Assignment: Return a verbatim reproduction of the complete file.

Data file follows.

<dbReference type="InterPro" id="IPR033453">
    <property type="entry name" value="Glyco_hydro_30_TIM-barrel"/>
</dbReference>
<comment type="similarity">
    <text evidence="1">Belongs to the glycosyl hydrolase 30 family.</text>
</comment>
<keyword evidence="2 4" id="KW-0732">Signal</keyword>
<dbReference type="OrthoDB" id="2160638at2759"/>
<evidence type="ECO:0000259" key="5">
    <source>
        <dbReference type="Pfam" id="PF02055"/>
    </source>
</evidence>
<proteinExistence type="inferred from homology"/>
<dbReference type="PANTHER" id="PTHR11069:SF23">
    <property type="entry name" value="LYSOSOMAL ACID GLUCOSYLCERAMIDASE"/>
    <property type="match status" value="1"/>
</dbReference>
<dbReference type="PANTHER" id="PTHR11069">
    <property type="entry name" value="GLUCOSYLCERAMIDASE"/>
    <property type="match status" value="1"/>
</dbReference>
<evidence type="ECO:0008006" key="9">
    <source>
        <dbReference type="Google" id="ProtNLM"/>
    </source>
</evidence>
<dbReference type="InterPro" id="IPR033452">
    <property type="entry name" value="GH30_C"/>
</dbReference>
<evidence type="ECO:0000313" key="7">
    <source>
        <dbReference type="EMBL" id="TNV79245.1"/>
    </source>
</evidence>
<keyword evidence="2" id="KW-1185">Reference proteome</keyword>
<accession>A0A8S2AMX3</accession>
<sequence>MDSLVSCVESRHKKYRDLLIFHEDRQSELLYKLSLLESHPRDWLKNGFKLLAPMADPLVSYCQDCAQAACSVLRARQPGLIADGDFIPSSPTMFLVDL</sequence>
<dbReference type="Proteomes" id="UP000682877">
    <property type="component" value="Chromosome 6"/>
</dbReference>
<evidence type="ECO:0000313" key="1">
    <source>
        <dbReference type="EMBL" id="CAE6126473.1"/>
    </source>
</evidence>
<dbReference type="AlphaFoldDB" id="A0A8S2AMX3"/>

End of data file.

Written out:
<dbReference type="InterPro" id="IPR033453">
    <property type="entry name" value="Glyco_hydro_30_TIM-barrel"/>
</dbReference>
<comment type="similarity">
    <text evidence="1">Belongs to the glycosyl hydrolase 30 family.</text>
</comment>
<keyword evidence="2 4" id="KW-0732">Signal</keyword>
<dbReference type="OrthoDB" id="2160638at2759"/>
<evidence type="ECO:0000259" key="5">
    <source>
        <dbReference type="Pfam" id="PF02055"/>
    </source>
</evidence>
<proteinExistence type="inferred from homology"/>
<dbReference type="PANTHER" id="PTHR11069:SF23">
    <property type="entry name" value="LYSOSOMAL ACID GLUCOSYLCERAMIDASE"/>
    <property type="match status" value="1"/>
</dbReference>
<dbReference type="PANTHER" id="PTHR11069">
    <property type="entry name" value="GLUCOSYLCERAMIDASE"/>
    <property type="match status" value="1"/>
</dbReference>
<evidence type="ECO:0008006" key="9">
    <source>
        <dbReference type="Google" id="ProtNLM"/>
    </source>
</evidence>
<dbReference type="InterPro" id="IPR033452">
    <property type="entry name" value="GH30_C"/>
</dbReference>
<evidence type="ECO:0000313" key="7">
    <source>
        <dbReference type="EMBL" id="TNV79245.1"/>
    </source>
</evidence>
<keyword evidence="2" id="KW-1185">Reference proteome</keyword>
<accession>A0A8S2AMX3</accession>
<sequence>MDSLVSCVESRHKKYRDLLIFHEDRQSELLYKLSLLESHPRDWLKNGFKLLAPMADPLVSYCQDCAQAACSVLRARQPGLIADGDFIPSSPTMFLVDL</sequence>
<dbReference type="Proteomes" id="UP000682877">
    <property type="component" value="Chromosome 6"/>
</dbReference>
<evidence type="ECO:0000313" key="1">
    <source>
        <dbReference type="EMBL" id="CAE6126473.1"/>
    </source>
</evidence>
<dbReference type="AlphaFoldDB" id="A0A8S2AMX3"/>